Having watched his economic reform momentum falter in recent months, Indonesian President Joko Widodo is resurrecting his biggest policy success by cutting more subsidies. That will test his support with voters.
The government is proposing to remove electricity subsidies next year for households that use between 450 and 900 watts, a common level among middle class families in the capital. Rather than subsidizing state power company PT Perusahaan Listrik Negara, money will be shifted directly to the poor, Askolani, a director general at the finance ministry, said on Tuesday.
The plan by Jokowi, as the president is known, would build on the scrapping of decades-old gasoline subsidies this year, which freed up billions in the budget. With growth in Southeast Asia’s largest economy at the slowest in more than five years and government spending so far struggling to revive it, the move risks a backlash from an emerging middle class that voted the former Jakarta governor into power last year.
“It will make the government look bad: it looks for more money while it needs to improve spending,” said Rangga Cipta, an economist at PT Samuel Sekuritas in Jakarta. “We’re still not sure if the government is able to spend, and without any improvement in spending quality, the impact will be negative.”
The proposal follows a raft of micro-measures in recent weeks to revive waning domestic demand, from cutting luxury taxes to loosening mortgage rules. Yet the stock market has fallen more than 5 percent in June and the rupiah is Asia’s worst-performing currency this year, as investors are looking for bolder structural reforms such as improving the bureaucracy and getting subsidy savings spent on infrastructure projects.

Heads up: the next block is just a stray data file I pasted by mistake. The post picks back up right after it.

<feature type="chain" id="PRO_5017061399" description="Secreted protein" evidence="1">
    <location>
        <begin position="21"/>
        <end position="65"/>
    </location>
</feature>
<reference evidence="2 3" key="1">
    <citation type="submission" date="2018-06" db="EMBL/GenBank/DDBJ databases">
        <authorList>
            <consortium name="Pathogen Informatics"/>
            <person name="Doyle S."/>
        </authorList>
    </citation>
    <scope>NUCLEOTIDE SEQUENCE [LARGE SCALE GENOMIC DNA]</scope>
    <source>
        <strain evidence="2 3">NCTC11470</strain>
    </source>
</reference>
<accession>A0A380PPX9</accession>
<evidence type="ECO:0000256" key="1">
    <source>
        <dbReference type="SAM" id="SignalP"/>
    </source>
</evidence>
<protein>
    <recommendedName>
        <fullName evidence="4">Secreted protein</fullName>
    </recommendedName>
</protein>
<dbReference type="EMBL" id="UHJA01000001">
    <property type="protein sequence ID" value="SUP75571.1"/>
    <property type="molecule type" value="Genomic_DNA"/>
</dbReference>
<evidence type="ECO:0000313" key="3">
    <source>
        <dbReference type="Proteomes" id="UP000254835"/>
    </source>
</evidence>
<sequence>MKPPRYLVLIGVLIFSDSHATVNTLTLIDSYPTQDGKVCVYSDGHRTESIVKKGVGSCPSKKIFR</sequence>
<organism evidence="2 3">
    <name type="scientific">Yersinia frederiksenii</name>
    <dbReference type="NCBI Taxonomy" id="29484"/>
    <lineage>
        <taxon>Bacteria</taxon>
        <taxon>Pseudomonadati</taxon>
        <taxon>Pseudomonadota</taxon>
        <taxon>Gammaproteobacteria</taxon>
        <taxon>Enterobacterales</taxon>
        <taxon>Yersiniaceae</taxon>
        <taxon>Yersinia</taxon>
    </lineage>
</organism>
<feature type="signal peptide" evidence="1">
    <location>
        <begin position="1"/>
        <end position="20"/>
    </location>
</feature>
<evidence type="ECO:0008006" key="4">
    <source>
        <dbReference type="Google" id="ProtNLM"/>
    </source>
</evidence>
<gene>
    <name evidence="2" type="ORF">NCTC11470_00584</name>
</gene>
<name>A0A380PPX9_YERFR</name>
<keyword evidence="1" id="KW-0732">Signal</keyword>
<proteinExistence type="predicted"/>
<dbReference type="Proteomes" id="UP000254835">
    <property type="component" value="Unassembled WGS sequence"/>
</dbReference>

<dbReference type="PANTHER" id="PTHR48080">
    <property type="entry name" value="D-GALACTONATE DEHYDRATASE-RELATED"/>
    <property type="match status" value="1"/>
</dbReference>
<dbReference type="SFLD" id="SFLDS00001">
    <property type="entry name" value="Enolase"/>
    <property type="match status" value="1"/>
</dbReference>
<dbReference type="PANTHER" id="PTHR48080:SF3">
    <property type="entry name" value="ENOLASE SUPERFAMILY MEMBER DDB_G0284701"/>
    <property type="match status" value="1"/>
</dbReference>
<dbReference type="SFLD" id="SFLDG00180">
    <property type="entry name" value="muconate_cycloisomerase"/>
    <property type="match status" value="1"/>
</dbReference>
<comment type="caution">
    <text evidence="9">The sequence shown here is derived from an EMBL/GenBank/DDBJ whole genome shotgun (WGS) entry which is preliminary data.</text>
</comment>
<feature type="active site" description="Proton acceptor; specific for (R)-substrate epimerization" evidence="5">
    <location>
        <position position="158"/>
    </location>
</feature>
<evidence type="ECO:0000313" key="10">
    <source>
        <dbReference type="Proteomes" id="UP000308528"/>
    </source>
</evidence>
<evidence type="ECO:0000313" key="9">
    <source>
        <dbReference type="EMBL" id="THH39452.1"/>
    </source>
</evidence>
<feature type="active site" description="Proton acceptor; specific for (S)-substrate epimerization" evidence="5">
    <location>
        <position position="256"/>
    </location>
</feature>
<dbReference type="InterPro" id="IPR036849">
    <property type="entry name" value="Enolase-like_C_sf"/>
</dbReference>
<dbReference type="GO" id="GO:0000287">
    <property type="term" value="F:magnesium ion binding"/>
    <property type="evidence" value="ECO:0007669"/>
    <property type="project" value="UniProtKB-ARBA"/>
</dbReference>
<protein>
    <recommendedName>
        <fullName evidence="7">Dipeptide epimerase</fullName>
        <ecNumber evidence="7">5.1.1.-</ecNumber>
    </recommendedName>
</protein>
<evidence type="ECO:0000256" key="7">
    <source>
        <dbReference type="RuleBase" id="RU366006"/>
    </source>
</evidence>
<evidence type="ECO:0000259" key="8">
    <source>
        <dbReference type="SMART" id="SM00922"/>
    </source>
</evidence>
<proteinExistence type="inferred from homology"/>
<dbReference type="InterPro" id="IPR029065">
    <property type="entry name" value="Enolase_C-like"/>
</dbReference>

“As long as he continues with reforms, it will be a show of commitment, and I think that’s what investors want to continue to see,” said Christy Tan, head of markets strategy for Asia at National Australia Bank Ltd. “I think it’s a move in the right direction.”
The government has allocated 73.1 trillion rupiah ($5.5 billion) for power subsidies in the 2015 budget. Last year it gave a subsidy of 99.3 trillion rupiah to Listrik Negara, which reported net income of 11.7 trillion rupiah. The company raised electricity tariffs for heavier power-using households and industrial companies last year under the previous government.
“The subsidies will be shifted to the needy, that is households that are poor and vulnerable,” said Suahasil Nazara, head of the finance ministry’s fiscal agency.
Jokowi has pledged to address a “dangerous” level of inequality that threatens the stability of the world’s fourth most-populous nation. While wages have risen steeply for unionized workers in recent years, protesters have rallied outside the state palace over the cost of fuel, food and corruption during his first nine months in power.
The 2016 budget proposals still need to be approved by parliament, where the president has a minority. His ability to weather opposition depends on convincing the public that the savings will be used to improve their lives. The subsidy for households using 450 watts should be kept, said Johnny Plate, deputy chairman of the NasDem Party, a member of Jokowi’s coalition.
“This will be an additional burden on the people, as electricity is a basic need,” Samuel Sekuritas’ Cipta said. “Eventually people will have to cut other spending, and purchasing power will fall.”
The government will strive for 5.2 percent economic growth this year, down from its target for 5.7 percent, Finance Minister Bambang Brodjonegoro said this week. Policy makers are also trying to cool the highest inflation rate in Asia.
The government has been rolling out free health and education cards to poor families this year, in a country where 43 percent of people lived on under $2 a day in 2011, according to the World Bank. Sugenda, a 39-year-old father of three who uses 900 watts of power at his rented house in Jakarta, hasn’t got any such cards and is unhappy about Jokowi’s subsidy moves.
“And now he want to raise electricity prices?” said Sugenda, who spends 10 percent of his outgoings on power. “I’m very disappointed since I didn’t get any compensation. I will protest on that.”